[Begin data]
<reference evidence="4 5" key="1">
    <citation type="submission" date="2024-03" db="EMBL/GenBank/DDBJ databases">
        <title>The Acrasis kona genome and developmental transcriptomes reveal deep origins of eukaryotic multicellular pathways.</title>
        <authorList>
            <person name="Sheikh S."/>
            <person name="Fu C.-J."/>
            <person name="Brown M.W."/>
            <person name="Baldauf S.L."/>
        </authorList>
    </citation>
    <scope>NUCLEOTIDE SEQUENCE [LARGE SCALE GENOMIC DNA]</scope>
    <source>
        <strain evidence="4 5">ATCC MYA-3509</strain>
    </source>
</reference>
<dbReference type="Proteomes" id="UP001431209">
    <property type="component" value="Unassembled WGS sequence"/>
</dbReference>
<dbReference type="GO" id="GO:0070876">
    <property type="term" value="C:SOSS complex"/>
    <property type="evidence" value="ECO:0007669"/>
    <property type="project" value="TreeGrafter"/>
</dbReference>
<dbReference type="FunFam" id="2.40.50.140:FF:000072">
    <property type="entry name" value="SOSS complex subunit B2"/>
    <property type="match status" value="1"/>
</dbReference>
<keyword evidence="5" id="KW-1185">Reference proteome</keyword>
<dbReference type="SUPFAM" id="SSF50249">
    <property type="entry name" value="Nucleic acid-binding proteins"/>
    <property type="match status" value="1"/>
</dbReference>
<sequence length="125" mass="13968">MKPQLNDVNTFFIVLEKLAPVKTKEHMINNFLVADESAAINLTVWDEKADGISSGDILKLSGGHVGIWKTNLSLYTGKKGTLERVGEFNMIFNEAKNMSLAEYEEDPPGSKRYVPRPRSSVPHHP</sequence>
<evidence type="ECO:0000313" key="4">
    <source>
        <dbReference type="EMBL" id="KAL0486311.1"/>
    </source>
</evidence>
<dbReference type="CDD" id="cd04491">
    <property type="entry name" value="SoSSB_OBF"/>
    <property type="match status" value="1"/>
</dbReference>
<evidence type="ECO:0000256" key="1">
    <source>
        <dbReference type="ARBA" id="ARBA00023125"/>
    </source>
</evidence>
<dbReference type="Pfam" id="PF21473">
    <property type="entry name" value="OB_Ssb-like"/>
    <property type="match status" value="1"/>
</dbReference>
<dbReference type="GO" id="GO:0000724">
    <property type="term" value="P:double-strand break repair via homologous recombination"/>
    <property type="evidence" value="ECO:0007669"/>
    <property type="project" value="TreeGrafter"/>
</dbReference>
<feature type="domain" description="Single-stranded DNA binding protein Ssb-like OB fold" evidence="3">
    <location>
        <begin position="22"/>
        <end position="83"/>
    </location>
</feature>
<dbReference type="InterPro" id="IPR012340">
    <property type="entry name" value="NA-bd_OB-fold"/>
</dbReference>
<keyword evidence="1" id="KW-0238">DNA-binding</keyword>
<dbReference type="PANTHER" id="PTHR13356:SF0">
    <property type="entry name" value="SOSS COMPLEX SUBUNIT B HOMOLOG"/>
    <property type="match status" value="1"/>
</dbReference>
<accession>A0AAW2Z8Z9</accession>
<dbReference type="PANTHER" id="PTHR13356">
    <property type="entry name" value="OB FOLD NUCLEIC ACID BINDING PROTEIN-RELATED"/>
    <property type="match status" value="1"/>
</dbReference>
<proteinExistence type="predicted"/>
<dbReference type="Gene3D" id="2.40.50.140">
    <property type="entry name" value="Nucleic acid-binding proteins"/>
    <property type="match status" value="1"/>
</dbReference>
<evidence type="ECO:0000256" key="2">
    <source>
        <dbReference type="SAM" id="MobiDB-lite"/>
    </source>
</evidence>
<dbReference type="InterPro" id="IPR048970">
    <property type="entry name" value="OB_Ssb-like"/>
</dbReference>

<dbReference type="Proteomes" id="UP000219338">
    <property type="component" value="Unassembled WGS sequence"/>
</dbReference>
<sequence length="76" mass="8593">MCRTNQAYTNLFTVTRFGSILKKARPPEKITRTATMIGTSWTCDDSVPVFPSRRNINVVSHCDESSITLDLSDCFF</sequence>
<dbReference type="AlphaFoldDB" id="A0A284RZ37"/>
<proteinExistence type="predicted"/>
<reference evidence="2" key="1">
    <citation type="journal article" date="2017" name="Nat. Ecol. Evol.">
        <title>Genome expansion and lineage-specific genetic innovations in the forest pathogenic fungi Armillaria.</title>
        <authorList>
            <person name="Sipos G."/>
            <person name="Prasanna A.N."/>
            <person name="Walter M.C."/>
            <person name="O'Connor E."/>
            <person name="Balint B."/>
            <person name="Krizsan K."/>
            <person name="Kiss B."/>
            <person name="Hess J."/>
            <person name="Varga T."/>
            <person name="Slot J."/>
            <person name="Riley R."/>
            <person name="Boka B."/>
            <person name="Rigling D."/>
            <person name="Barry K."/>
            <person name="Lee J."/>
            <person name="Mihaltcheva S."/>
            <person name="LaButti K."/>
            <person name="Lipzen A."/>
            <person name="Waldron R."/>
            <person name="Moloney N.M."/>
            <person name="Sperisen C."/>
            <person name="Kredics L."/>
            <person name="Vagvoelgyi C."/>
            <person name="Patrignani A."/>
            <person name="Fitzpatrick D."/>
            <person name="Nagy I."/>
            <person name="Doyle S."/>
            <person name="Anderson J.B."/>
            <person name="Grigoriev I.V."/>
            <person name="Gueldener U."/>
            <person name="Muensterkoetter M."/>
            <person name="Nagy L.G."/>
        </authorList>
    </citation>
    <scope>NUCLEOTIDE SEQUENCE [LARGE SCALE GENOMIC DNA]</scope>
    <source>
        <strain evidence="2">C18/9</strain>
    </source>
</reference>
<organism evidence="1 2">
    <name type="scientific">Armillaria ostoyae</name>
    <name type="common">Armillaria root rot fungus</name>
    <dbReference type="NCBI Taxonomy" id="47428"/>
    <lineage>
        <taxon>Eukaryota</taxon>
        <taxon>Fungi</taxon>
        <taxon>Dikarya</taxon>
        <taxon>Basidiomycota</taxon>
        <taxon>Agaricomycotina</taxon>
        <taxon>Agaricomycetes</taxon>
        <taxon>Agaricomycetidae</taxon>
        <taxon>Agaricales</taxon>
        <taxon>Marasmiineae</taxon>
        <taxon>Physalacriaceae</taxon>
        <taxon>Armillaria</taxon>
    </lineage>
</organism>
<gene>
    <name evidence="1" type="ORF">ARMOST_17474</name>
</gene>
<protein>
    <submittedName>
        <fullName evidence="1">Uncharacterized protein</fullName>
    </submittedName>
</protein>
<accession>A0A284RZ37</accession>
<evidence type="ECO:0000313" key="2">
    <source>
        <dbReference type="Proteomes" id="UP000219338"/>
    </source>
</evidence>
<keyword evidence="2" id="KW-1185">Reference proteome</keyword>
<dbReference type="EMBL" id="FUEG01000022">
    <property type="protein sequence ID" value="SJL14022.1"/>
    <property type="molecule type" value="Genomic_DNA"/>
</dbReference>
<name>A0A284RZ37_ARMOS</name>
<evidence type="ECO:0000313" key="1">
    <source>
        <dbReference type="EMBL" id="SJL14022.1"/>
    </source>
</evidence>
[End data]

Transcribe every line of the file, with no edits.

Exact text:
<reference evidence="4 5" key="1">
    <citation type="submission" date="2024-03" db="EMBL/GenBank/DDBJ databases">
        <title>The Acrasis kona genome and developmental transcriptomes reveal deep origins of eukaryotic multicellular pathways.</title>
        <authorList>
            <person name="Sheikh S."/>
            <person name="Fu C.-J."/>
            <person name="Brown M.W."/>
            <person name="Baldauf S.L."/>
        </authorList>
    </citation>
    <scope>NUCLEOTIDE SEQUENCE [LARGE SCALE GENOMIC DNA]</scope>
    <source>
        <strain evidence="4 5">ATCC MYA-3509</strain>
    </source>
</reference>
<dbReference type="Proteomes" id="UP001431209">
    <property type="component" value="Unassembled WGS sequence"/>
</dbReference>
<dbReference type="GO" id="GO:0070876">
    <property type="term" value="C:SOSS complex"/>
    <property type="evidence" value="ECO:0007669"/>
    <property type="project" value="TreeGrafter"/>
</dbReference>
<dbReference type="FunFam" id="2.40.50.140:FF:000072">
    <property type="entry name" value="SOSS complex subunit B2"/>
    <property type="match status" value="1"/>
</dbReference>
<keyword evidence="5" id="KW-1185">Reference proteome</keyword>
<dbReference type="SUPFAM" id="SSF50249">
    <property type="entry name" value="Nucleic acid-binding proteins"/>
    <property type="match status" value="1"/>
</dbReference>
<sequence length="125" mass="13968">MKPQLNDVNTFFIVLEKLAPVKTKEHMINNFLVADESAAINLTVWDEKADGISSGDILKLSGGHVGIWKTNLSLYTGKKGTLERVGEFNMIFNEAKNMSLAEYEEDPPGSKRYVPRPRSSVPHHP</sequence>
<evidence type="ECO:0000313" key="4">
    <source>
        <dbReference type="EMBL" id="KAL0486311.1"/>
    </source>
</evidence>
<dbReference type="CDD" id="cd04491">
    <property type="entry name" value="SoSSB_OBF"/>
    <property type="match status" value="1"/>
</dbReference>
<evidence type="ECO:0000256" key="1">
    <source>
        <dbReference type="ARBA" id="ARBA00023125"/>
    </source>
</evidence>
<dbReference type="Pfam" id="PF21473">
    <property type="entry name" value="OB_Ssb-like"/>
    <property type="match status" value="1"/>
</dbReference>
<dbReference type="GO" id="GO:0000724">
    <property type="term" value="P:double-strand break repair via homologous recombination"/>
    <property type="evidence" value="ECO:0007669"/>
    <property type="project" value="TreeGrafter"/>
</dbReference>
<feature type="domain" description="Single-stranded DNA binding protein Ssb-like OB fold" evidence="3">
    <location>
        <begin position="22"/>
        <end position="83"/>
    </location>
</feature>
<dbReference type="InterPro" id="IPR012340">
    <property type="entry name" value="NA-bd_OB-fold"/>
</dbReference>
<keyword evidence="1" id="KW-0238">DNA-binding</keyword>
<dbReference type="PANTHER" id="PTHR13356:SF0">
    <property type="entry name" value="SOSS COMPLEX SUBUNIT B HOMOLOG"/>
    <property type="match status" value="1"/>
</dbReference>
<accession>A0AAW2Z8Z9</accession>
<dbReference type="PANTHER" id="PTHR13356">
    <property type="entry name" value="OB FOLD NUCLEIC ACID BINDING PROTEIN-RELATED"/>
    <property type="match status" value="1"/>
</dbReference>
<proteinExistence type="predicted"/>
<dbReference type="Gene3D" id="2.40.50.140">
    <property type="entry name" value="Nucleic acid-binding proteins"/>
    <property type="match status" value="1"/>
</dbReference>
<evidence type="ECO:0000256" key="2">
    <source>
        <dbReference type="SAM" id="MobiDB-lite"/>
    </source>
</evidence>
<dbReference type="InterPro" id="IPR048970">
    <property type="entry name" value="OB_Ssb-like"/>
</dbReference>

<dbReference type="Proteomes" id="UP000219338">
    <property type="component" value="Unassembled WGS sequence"/>
</dbReference>
<sequence length="76" mass="8593">MCRTNQAYTNLFTVTRFGSILKKARPPEKITRTATMIGTSWTCDDSVPVFPSRRNINVVSHCDESSITLDLSDCFF</sequence>
<dbReference type="AlphaFoldDB" id="A0A284RZ37"/>
<proteinExistence type="predicted"/>
<reference evidence="2" key="1">
    <citation type="journal article" date="2017" name="Nat. Ecol. Evol.">
        <title>Genome expansion and lineage-specific genetic innovations in the forest pathogenic fungi Armillaria.</title>
        <authorList>
            <person name="Sipos G."/>
            <person name="Prasanna A.N."/>
            <person name="Walter M.C."/>
            <person name="O'Connor E."/>
            <person name="Balint B."/>
            <person name="Krizsan K."/>
            <person name="Kiss B."/>
            <person name="Hess J."/>
            <person name="Varga T."/>
            <person name="Slot J."/>
            <person name="Riley R."/>
            <person name="Boka B."/>
            <person name="Rigling D."/>
            <person name="Barry K."/>
            <person name="Lee J."/>
            <person name="Mihaltcheva S."/>
            <person name="LaButti K."/>
            <person name="Lipzen A."/>
            <person name="Waldron R."/>
            <person name="Moloney N.M."/>
            <person name="Sperisen C."/>
            <person name="Kredics L."/>
            <person name="Vagvoelgyi C."/>
            <person name="Patrignani A."/>
            <person name="Fitzpatrick D."/>
            <person name="Nagy I."/>
            <person name="Doyle S."/>
            <person name="Anderson J.B."/>
            <person name="Grigoriev I.V."/>
            <person name="Gueldener U."/>
            <person name="Muensterkoetter M."/>
            <person name="Nagy L.G."/>
        </authorList>
    </citation>
    <scope>NUCLEOTIDE SEQUENCE [LARGE SCALE GENOMIC DNA]</scope>
    <source>
        <strain evidence="2">C18/9</strain>
    </source>
</reference>
<organism evidence="1 2">
    <name type="scientific">Armillaria ostoyae</name>
    <name type="common">Armillaria root rot fungus</name>
    <dbReference type="NCBI Taxonomy" id="47428"/>
    <lineage>
        <taxon>Eukaryota</taxon>
        <taxon>Fungi</taxon>
        <taxon>Dikarya</taxon>
        <taxon>Basidiomycota</taxon>
        <taxon>Agaricomycotina</taxon>
        <taxon>Agaricomycetes</taxon>
        <taxon>Agaricomycetidae</taxon>
        <taxon>Agaricales</taxon>
        <taxon>Marasmiineae</taxon>
        <taxon>Physalacriaceae</taxon>
        <taxon>Armillaria</taxon>
    </lineage>
</organism>
<gene>
    <name evidence="1" type="ORF">ARMOST_17474</name>
</gene>
<protein>
    <submittedName>
        <fullName evidence="1">Uncharacterized protein</fullName>
    </submittedName>
</protein>
<accession>A0A284RZ37</accession>
<evidence type="ECO:0000313" key="2">
    <source>
        <dbReference type="Proteomes" id="UP000219338"/>
    </source>
</evidence>
<keyword evidence="2" id="KW-1185">Reference proteome</keyword>
<dbReference type="EMBL" id="FUEG01000022">
    <property type="protein sequence ID" value="SJL14022.1"/>
    <property type="molecule type" value="Genomic_DNA"/>
</dbReference>
<name>A0A284RZ37_ARMOS</name>
<evidence type="ECO:0000313" key="1">
    <source>
        <dbReference type="EMBL" id="SJL14022.1"/>
    </source>
</evidence>